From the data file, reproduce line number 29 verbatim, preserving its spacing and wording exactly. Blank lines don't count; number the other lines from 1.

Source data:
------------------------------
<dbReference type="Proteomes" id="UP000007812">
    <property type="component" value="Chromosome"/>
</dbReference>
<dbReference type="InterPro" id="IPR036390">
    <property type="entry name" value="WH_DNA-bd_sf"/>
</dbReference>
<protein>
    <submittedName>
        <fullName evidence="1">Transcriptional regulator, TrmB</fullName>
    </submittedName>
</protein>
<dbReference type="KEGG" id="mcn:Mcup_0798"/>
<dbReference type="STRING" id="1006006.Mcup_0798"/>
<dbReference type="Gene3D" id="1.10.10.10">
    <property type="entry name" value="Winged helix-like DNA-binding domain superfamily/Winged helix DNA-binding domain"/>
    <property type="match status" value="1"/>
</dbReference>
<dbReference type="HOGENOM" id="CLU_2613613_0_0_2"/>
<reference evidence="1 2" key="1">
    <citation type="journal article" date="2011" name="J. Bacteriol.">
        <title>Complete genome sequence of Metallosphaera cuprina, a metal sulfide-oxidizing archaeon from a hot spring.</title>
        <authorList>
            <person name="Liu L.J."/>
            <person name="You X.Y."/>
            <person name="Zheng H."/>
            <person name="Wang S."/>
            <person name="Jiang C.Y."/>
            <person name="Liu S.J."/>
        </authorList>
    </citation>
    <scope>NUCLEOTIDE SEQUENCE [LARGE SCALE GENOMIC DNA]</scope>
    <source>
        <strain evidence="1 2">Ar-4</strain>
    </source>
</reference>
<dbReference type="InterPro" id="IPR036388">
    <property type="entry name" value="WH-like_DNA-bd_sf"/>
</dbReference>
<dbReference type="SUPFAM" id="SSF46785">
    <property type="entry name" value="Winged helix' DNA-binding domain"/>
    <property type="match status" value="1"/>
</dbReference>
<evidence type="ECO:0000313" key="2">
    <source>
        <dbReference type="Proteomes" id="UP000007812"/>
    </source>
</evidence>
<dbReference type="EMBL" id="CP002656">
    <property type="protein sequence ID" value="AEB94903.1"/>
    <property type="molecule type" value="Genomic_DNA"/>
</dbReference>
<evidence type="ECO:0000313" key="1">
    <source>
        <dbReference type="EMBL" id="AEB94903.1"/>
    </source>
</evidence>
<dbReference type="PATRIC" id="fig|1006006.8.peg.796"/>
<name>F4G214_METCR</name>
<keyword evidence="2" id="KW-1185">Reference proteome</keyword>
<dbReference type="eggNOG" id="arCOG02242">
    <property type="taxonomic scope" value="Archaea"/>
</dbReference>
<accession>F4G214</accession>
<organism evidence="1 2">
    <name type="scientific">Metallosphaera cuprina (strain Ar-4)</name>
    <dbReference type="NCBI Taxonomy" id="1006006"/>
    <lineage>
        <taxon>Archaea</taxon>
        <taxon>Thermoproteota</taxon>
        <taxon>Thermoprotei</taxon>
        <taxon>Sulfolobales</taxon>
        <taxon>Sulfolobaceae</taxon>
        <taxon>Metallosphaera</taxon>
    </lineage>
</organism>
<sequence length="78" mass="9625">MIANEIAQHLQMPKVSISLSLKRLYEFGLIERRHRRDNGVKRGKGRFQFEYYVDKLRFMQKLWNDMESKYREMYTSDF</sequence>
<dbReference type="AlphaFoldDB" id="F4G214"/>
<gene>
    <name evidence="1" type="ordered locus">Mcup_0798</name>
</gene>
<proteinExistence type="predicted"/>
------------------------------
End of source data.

        </authorList>